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Top. V. The consideration of time. This kind of argument, though important in Rhetoric, is inappropriate in Dialectics, and therefore receives only a passing notice in the Topics, B 4, III b 24, ἔτι ἐπὶ τὸν χρόνον ἐπιβλέπειν, εἴ που διαφωνεῖ, where the word ἐπιβλέπειν shews that it is a mere passing glance, a cursory observation, that it requires: and in Cicero's Topics it is altogether omitted [Grote's Ar. I p. 418]. The application of it in Top. B 11, 115 b 11, referred to by Brandis, is different, and indeed unsuited to rhetorical purposes. On this topic of time, and its importance in Rhetoric, Quintilian, Inst. Orat. V 10. 42 seq., after a preliminary division of time into (1) general (now, formerly, hereafter,) and (2) special or particular time, proceeds, Quorum utrorumque ratio et in consiliis (genus deliberativum) quidem, et in illo demonstrativo (τῷ ἐπιδεικτικῷ γένει) genere versatur; sed in iudiciis frequentissima est. Nam et iuris quaestiones facit, et qualitatem distinguit, et ad coniecturam plurimum confert (contributes very greatly to the establishment of the fact—the status coniecturalis or issue of fact— and especially to the refutation of the assertion of an alleged fact: this is illustrated by the cases following); ut quum interim probationes inexpugnabiles afferat, quales sunt, si dicatur (ut supra posui) signator, qui ante diem tabularum decessit: aut commisisse aliquid, vel quum infans esset, vel quum omnino natus non esset. Further, §§ 45—48, arguments may be readily drawn ex iis quae ante rem facta sunt, aut ex coniunctis rei, aut insequentibus, or from time past, present (instans), and future: and these three are then illustrated. Inferences may be drawn from what is past or present, to the future, from cause to effect; and conversely from present to past, from effect to cause. It seems that the two principal modes of applying the topic of time to Rhetoric are (1) that described by Quintilian, in establishing, or, more frequently, refuting the assertion of a fact, which is the chief use that is made of it in the forensic branch—this is again referred to, II 24. 11, on which see Introd. p. 274—the consideration of probabilities of time in matters of fact: and (2) the καιρός, the right time, the appropriate occasion, which may be employed by the deliberative orator or politician in estimating the expediency, immediate or prospective, of an act or course of policy; and by the panegyrist to enhance the value and importance of any action of his hero, or of anything else which may be the object of his encomium. On this use of καιρός comp. I 7. 32, I 9.38, and the notes. For illustrations, see Top. Γ 2, 117 a 26—b 2. ‘Another from the consideration of time, as Iphicrates said in the case (subaudi δίκῃ) against Harmodius, “Had I before the deed was done laid claim to the statue, provided I did it, you would have granted it me; will you then (the inference) refuse to grant it me now that I have done it? Do not, then, first make the promise in anticipation, and then, when you have received the benefit, defraud me of it.”’ The case, or speech, as it is here called ‘against Harmodius’, is also known by the name of ἡ περὶ τῆς εἰκόνος: this was the statue which was granted him in commemoration of the famous defeat of the Lacedaemonian μόρα in B. C. 392. Aesch. c. Ctesiph. § 243, Ask the judges why they made the presents, and set up the statues, to Chabrias, Iphicrates, and Timotheus. The answer is, Ἰφικράτει ὅτι μόραν Λακεδαιμονίων ἀπέκτεινεν. [Dem. Lept. 482 § 84, τιμῶντές ποτε Ἰφικράτην οὐ μόνον αὐτὸν ἐτιμήσατε...ib. § 86, οὐδὲ γὰρ ὑμῖν ἁρμόττει δοκεῖν παρὰ μὲν τὰς εὐεργεσίας οὕτω προχείρως ἔχειν, ὥστε μὴ μόνον αὐτοὺς τοὺς εὐεργέτας τιμᾶν, ἀλλὰ καὶ τοὺς ἐκείνων φίλους, ἐπειδὰν δὲ χρόνος διέλθῃ βραχύς, καὶ ὅσα αὐτοῖς δέδωκατε ταῦτ᾽ ἀφαιρεῖσθαι]. The speech here referred to was attributed by some —as Pseudo-Plutarch vit. Lys. συνέγραψε δὲ λόγον καὶ Ἰφικράτει: τὸν μὲν πρὸς Ἁρμόδιον—to Lysias1, which is denied by Dionysius, de Lysia Iud. c. 12, on two grounds, first the inferiority of the style, which was unworthy of Lysias; and secondly, because Lysias died seven years before the deed for which the statue was granted. Aristotle plainly ascribes it to Iphicrates himself. The speech περὶ τῆς εἰκόνος, is quoted again, § 8. See also Clinton Fasti Hellenici II 113, sub anno 371. It was not till after Iphicrates had resigned his military command, and retired into private life, ἀποδοὺς τὰ στρατεύματα ἰδιώτης γίνεται, that he claimed his statue, μετὰ Ἀλκισθένην ἄρχοντα, i. e. in the archonship of Pharsiclides, B. C. 371. The grant was opposed by Harmodius, a political antagonist. ‘And again to induce the Thebans to allow Philip to pass through their territories into Attica, it is argued that, “had he made the claim (or preferred the request) before he helped them against the Phocians (when they wanted his aid), they would have promised to do so; and therefore it would be monstrous for them now to refuse it, because he threw away his chance (then）’;—behaved liberally or with reckless generosity (so Vict.) on that occasion, and neglected to avail himself of his opportunity, (see the lexicons, s. v. προίεσθαι）—‘and trusted to their honour and good faith’. The former event occurred in B. C. 346, when Philip allied himself with the Thebans and overran Phocis, and so put an end to the Phocian war. An embassy was sent to the Thebans after the capture of Elataea B. C. 339, to request that Philip's troops might be allowed to march through their territory to attack Attica; but was met by a counter-embassy from Athens, proposed and accompanied by Demosthenes, who prevailed upon the Thebans to refuse the request, and conclude an alliance with Athens. κατὰ Λυσιμαχίδην ἄρχοντα, Dionys, Ep. 1 ad Amm. c. 11. On this embassy and the proposals there made, see Demosthenes himself, de Cor. §§ 311, 313, from which it would seem that the words here quoted are not Philip's, but an argument used by his ambassadors. Comp. also § 146, οὔτ᾽ εἰς τὴν Ἀττικὴν ἐλθεῖν δυνατός... μήτε Θηβαίων διιέντων: and Aesch. c. Ctes. § 151, καὶ γράψειν ἔφη ψήφισμα (ὁ Δημοσθένης)...πέμπειν ὑμᾶς πρέσβεις αἰτήσοντας Θηβαίους διόδον ἐπὶ Φίλιππον, (referred to by Spengel, Specim. Comm. ad Ar. Rhet. Heidelb. 1844, p. 15). In the following year, 338 B. C. ἐπὶ ἄρχοντος Χαιρώνδου, was fought the battle of Chaeronea. M. Schmidt (On the date of the Rhet. Halle, 1837, p. 16) uses this passage in fixing the date of Ar.'s work. [See Introd. p. 38.] Dionys., ad Amm. c. 11, cites the whole of this topic. The only important variations are two manifest blunders; the omission of εἰς before Φωκεῖς, and διέσπευσεν μὴ δώσουσιν for ἐπίστευσε μὴ διήσουσιν.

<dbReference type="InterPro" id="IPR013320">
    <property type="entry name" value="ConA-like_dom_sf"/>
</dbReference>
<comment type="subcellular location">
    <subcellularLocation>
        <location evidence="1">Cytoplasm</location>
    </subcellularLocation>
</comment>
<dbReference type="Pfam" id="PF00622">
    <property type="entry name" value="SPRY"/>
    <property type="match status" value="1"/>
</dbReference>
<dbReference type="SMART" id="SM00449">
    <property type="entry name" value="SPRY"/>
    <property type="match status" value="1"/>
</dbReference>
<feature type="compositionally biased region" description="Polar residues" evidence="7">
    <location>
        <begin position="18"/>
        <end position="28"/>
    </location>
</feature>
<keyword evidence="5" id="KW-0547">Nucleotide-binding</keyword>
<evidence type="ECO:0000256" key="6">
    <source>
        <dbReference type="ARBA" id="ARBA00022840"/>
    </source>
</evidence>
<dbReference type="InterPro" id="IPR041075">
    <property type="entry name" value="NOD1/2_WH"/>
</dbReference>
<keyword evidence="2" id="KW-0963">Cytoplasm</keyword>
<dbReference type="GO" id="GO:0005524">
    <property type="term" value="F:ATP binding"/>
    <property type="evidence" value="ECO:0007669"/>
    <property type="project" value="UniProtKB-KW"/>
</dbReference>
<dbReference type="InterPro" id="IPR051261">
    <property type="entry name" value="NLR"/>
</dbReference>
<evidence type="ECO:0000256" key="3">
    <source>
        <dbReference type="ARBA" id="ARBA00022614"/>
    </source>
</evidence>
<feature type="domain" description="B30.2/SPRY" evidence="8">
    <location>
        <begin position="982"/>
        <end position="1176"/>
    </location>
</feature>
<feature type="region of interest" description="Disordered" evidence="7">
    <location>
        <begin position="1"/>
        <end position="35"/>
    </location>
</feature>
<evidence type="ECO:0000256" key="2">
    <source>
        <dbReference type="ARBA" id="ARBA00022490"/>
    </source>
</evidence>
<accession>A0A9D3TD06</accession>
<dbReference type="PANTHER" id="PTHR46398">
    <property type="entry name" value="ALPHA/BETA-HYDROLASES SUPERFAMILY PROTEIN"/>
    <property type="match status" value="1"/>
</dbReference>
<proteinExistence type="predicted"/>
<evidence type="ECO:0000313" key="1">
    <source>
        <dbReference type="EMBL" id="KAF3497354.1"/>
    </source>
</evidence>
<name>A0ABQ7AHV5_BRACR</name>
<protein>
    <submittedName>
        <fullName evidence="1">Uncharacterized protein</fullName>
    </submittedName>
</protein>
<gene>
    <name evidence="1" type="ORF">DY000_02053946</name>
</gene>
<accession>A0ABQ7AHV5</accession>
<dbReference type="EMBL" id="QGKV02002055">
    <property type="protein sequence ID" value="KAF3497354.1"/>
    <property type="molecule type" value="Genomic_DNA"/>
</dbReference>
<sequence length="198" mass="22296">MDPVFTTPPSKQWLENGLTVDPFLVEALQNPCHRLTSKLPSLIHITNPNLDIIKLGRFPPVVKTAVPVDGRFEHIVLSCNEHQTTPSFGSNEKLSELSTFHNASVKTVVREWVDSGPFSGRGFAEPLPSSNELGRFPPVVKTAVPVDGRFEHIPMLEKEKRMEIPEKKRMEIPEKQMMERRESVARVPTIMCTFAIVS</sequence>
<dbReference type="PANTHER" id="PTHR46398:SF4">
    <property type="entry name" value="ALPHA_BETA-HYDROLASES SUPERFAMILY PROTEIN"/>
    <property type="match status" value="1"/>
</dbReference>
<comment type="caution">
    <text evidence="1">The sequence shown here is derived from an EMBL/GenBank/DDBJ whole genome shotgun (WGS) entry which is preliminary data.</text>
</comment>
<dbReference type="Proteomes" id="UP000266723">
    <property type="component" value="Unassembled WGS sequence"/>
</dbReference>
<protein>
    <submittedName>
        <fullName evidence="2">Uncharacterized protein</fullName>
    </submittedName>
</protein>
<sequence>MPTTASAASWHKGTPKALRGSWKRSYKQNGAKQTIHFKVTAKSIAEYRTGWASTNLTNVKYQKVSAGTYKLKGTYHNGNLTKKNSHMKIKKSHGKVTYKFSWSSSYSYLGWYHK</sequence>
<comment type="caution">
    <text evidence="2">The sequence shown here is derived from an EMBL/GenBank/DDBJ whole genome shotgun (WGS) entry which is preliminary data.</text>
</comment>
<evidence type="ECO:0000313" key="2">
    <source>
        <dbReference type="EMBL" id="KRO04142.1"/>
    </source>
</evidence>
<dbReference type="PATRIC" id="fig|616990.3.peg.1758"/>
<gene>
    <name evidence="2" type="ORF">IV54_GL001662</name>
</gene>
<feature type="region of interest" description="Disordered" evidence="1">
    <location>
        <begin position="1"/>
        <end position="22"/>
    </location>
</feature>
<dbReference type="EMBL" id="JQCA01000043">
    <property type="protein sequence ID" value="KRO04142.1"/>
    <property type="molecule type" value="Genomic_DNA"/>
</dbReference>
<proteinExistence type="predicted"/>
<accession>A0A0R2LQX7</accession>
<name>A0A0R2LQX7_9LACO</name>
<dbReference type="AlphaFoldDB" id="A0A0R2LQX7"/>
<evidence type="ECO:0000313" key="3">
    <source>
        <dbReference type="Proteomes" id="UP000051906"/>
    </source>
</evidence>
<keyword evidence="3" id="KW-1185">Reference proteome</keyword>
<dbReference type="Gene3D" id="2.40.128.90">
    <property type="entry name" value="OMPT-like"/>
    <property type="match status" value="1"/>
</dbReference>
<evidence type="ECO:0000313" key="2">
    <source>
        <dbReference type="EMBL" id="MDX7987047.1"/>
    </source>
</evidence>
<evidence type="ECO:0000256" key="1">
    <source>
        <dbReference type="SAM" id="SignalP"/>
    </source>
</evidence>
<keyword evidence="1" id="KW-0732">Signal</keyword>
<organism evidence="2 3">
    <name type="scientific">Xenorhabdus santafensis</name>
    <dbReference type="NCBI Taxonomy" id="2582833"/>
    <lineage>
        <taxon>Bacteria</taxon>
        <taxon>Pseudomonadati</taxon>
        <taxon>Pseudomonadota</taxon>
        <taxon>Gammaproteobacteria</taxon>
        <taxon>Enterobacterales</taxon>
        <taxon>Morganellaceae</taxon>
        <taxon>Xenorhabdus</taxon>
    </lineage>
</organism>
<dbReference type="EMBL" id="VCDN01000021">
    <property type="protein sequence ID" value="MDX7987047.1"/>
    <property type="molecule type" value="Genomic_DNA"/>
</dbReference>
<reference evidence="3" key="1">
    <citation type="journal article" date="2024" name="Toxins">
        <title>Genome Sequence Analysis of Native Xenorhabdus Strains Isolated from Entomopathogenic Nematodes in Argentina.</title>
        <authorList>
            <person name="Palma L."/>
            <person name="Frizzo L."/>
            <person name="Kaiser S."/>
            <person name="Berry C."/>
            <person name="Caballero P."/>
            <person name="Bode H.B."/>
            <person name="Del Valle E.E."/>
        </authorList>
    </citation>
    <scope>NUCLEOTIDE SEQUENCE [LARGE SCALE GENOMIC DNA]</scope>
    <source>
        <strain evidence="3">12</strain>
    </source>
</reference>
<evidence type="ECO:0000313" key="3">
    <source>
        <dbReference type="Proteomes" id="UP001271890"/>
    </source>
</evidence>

1 See on this and two other speeches of Iphicrates attributed to Lysias, Sauppe, ad Fragm. Lys. XVIII and LXV. Oratores Attici III 178 and 190; [also Blass, die Attische Beredsamkeit, p. 335].